Unfortunately it was not a good night on HF this time around as far as band conditions go. Everything from 10 to 20 meters was dead or dying, and 40 was noisy and polluted with the shortwave stations, and 80 was not active yet (unless you wanted to talk like a CBer on the usual outlets). I started on 20 and worked a few weather service stations, tried a few on 40, and 80 was no luck at all, even as I was wrapping up.

I only contacted about 20 stations on HF. In hindsight, I completely skipped over VHF. I could have hopped on the local repeaters and made some contacts that way (I forgot they were allowed) and completely ignored that fact.

Also, it appeared that Ed may have not submitted WX4MRX as a weather service station until it was too late, several stations were asking why we "weren't on the list".

Like Field Day, I'm thinking ahead to next year. Hopefully I'll be better prepared and I'll try to recruit some additional help for the graveyard shift. I had a couple of guys there for the first couple of hours, but they left and I was by myself until I left the weather service office at about 4am.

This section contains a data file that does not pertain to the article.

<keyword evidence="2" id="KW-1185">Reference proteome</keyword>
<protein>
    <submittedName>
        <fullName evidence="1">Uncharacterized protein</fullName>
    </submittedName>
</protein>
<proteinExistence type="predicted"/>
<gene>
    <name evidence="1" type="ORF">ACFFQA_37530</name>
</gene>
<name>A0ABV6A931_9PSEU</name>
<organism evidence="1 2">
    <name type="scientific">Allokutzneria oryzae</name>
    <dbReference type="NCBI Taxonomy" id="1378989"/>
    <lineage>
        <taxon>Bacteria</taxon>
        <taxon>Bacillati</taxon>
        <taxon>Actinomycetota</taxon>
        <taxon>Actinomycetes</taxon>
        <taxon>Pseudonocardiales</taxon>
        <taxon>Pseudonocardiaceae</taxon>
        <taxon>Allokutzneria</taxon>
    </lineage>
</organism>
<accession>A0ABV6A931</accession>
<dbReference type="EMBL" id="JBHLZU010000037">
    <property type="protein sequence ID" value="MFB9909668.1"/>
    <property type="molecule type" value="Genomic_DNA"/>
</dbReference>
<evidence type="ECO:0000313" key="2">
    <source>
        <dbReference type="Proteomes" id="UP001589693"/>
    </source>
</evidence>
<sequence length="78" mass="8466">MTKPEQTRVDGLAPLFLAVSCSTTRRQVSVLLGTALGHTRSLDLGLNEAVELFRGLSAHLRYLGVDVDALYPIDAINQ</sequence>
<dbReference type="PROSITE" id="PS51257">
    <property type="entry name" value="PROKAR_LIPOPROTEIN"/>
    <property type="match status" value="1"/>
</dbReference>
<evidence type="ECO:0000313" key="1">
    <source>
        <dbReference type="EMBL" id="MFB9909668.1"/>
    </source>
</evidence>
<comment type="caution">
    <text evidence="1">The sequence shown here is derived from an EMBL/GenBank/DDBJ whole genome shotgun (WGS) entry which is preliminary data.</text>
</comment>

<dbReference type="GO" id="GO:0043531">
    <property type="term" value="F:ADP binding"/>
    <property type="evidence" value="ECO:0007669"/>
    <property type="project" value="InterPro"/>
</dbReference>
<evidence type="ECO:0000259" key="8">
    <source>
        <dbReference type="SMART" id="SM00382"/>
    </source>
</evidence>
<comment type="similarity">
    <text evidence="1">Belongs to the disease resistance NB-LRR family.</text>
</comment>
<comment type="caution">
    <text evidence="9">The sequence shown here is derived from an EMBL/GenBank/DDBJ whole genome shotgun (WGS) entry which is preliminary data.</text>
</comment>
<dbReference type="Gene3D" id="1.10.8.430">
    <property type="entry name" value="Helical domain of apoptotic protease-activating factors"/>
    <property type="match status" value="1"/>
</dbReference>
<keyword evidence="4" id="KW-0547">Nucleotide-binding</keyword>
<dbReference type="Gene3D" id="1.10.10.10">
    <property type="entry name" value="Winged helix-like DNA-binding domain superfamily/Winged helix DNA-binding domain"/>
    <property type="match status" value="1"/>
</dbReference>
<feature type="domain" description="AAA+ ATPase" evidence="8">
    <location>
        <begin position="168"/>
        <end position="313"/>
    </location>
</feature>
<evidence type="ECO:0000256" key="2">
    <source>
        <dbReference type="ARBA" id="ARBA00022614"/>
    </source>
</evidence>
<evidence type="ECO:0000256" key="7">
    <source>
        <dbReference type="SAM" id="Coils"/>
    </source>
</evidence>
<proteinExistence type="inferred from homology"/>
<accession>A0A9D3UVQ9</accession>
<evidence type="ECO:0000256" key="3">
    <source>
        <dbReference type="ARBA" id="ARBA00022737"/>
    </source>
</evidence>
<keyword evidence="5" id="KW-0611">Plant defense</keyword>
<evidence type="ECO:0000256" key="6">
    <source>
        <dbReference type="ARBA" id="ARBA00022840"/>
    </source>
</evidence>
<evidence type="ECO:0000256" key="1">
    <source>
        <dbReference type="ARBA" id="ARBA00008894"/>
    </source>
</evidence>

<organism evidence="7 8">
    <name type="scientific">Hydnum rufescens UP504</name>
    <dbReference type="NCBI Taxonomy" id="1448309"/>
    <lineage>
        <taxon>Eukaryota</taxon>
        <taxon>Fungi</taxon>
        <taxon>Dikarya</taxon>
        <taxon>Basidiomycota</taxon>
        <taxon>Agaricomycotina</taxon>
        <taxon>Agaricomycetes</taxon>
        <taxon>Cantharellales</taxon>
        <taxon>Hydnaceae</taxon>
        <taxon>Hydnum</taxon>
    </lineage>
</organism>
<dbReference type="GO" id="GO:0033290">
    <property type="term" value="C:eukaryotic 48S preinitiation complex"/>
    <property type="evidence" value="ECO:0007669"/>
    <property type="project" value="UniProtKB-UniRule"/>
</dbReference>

It's an interesting event and one I really enjoyed doing. Perhaps if I have enough time in advance I can take the family up to help participate. That would certainly bring out the hermits if they hear a female voice or even more so a kid's voice calling "CQ". Don't worry, I'll be sure to send them home before midnight.

Saturday, December 26, 2009

Lauren's got a new callsign

Well less than 2 months after my daughter Lauren passed her ham test, she decided that KJ4QNH was not for her. Something about the letter "Q" she didn't care for.

So we applied for and got her a new callsign through the Vanity system.

She is now K4LRN. The suffix "LRN" is short for her name, something she liked when we looked at what callsigns were available.

I checked late Thursday evening and it was still pending, so either yesterday or today it went through.

Merry Christmas, Lauren!

EDIT: The expiration is on Christmas Day of 2019, so it did come into effect on Christmas Day.

Tuesday, December 22, 2009

My Christmas present to you: How to renew your ham license for FREE! *

If you've been licensed for over 10 years, chances are you've received notices from companies offering to renew your license for a "minimal fee".

Well, I'm about to save you some money, because you don't have to pay a dime if you do it yourself*.

All you need to do is to go to the FCC's Universal License System (ULS) site and renew online.

A few "quick notes":
  • *If you have a vanity callsign (like I do) you will need to pay the vanity fee (currently $13.40 as of the posting of this article). This fee can also be paid online.
  • You cannot renew until it is 90 days before the date of expiration and up to 2 years after the expiry. If you wait to renew after the expiration date, you CANNOT transmit on amateur radio frequencies from the date of expiration until it appears in the ULS as renewed! If you wait until after the 2-year grace period, it cannot be renewed, you will need to take the Technician Class exam to get re-licensed.